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Purchasing Kids' Bicycles

Purchasing a bicycle for your child is the first step on the road to achieving lifelong health and fitness. While your child may be concerned with the look and color of the bike, your job is to focus on purchasing the correct size bicycle for your child. Stay away from purchasing a bicycle that is too big for your child right now with aspirations that your child will "grow into it." Your child will be safer, have more fun and ride more often if the bike fits right from the start. Here is a list of points, which will make the purchasing process easier.

Safety is of utmost concern. The child needs to be able to stand over the top tube of the bicycle frame with both feet flat on the ground. Sitting on the seat with hands on the handlebar, your child must be able to place the balls of the feet on the ground. Straddling the top tube, your child should be able to keep both feet flat on the ground with a little clearance between the crotch and the top tube. This can vary considerably depending on the style of the bike.


  • Matching the bike’s wheel size and your child’s corresponding inseam length is the best place to start the process. Before you head to the store, measure your child’s inseam (crotch to floor) and take the information with you.
  • 12-inch wheels are designed for kids at least 36 to 40 inches tall and a minimum inseam of 18 inches.
  • 16-inch wheels are designed for kids at least 41 to 49 inches tall and a minimum 18-inch inseam. Both 12 and 16-inch wheels should fit children between the ages of two and six.
  • 20-inch wheels are best suited for children who are at least 50 to 56 inches tall with a minimum inseam of 23 inches.
  • 24-inch wheels are designed for children who are at least 57 inches tall with a minimum inseam of 26 inches.
  • Bicycles come in all shapes and sizes. Your child’s first bicycle needs only to be simple. Single speed bicycles with a coaster brake and an additional hand brake will be easy to operate, inexpensive, and will provide your child with many enjoyable experiences. Buying a bike with gears and front and rear hand brakes will further prepare your child for healthy lifelong bicycling skills.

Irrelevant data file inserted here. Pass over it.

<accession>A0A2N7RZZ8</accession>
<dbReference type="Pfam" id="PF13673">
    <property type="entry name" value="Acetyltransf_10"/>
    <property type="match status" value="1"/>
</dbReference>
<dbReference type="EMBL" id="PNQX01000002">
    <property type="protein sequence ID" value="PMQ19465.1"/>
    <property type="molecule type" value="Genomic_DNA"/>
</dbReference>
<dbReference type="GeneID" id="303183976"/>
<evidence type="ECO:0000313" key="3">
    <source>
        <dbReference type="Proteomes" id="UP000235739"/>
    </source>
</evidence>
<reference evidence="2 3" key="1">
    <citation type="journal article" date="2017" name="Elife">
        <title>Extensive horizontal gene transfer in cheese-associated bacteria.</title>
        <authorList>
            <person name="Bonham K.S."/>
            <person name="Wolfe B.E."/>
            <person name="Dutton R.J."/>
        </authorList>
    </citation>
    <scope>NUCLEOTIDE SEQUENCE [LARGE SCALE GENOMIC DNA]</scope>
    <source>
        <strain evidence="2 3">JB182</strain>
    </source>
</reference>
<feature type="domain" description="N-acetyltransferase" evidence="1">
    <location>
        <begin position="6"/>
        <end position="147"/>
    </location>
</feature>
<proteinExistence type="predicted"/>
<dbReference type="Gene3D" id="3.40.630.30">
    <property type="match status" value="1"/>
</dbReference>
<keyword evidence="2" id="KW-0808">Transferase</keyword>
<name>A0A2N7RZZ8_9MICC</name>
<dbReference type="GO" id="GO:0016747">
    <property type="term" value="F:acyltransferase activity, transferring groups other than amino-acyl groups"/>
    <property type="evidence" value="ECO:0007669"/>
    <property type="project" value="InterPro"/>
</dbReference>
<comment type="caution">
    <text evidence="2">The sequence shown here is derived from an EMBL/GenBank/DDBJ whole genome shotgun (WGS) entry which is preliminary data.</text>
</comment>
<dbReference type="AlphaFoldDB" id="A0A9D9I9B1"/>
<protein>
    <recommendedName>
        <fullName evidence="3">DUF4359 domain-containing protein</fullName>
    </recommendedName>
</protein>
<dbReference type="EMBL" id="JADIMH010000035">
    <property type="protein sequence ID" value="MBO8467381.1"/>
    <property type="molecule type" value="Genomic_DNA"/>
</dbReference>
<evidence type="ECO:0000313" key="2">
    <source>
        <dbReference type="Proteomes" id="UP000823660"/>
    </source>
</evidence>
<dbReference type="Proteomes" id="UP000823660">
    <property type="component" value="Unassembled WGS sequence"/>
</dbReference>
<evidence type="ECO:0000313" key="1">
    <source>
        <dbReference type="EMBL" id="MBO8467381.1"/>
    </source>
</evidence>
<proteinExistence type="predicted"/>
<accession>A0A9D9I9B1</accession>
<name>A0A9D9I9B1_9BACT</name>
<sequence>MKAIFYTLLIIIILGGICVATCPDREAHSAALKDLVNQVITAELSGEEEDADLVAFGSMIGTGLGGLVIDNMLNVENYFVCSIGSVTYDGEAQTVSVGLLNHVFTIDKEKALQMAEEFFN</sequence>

• A simple single speed 12-inch wheel bicycle can cost as little as $50 while a 26-inch mountain bicycle with 27 speeds and front and rear shocks can cost $500 and up. Choosing where to buy a bike is just as important as what bike you buy. Mass merchants will offer lower prices, while specialty bicycle stores stress quality, fit and service. Mass merchant bikes are a good value for occasional use. Go to a bike shop if your child will ride often and enthusiastically. If the bike will be passed along to younger siblings, it pays to buy a better one from the start.
  • Don’t forget a helmet! They are lifesavers, and are required by law in many states. Helmet sizing is incredibly important. Your child can’t get the most protection from the helmet unless it fits well. Choose the size of the helmet which comfortably touches the child’s head all the way around with the helmet set level on the head, just above the eyebrows and stable enough to resist aggressive shakes. The helmet strap should not bind on the chin and should allow the child to be able to open their mouth. Don’t forget to use the extra set of foam fitting pads if necessary. Encourage your child to always wear a helmet by wearing one yourself.


    Spend the time to find a bicycle that will properly fit your child right now and watch them start the journey to lifelong health and fitness.

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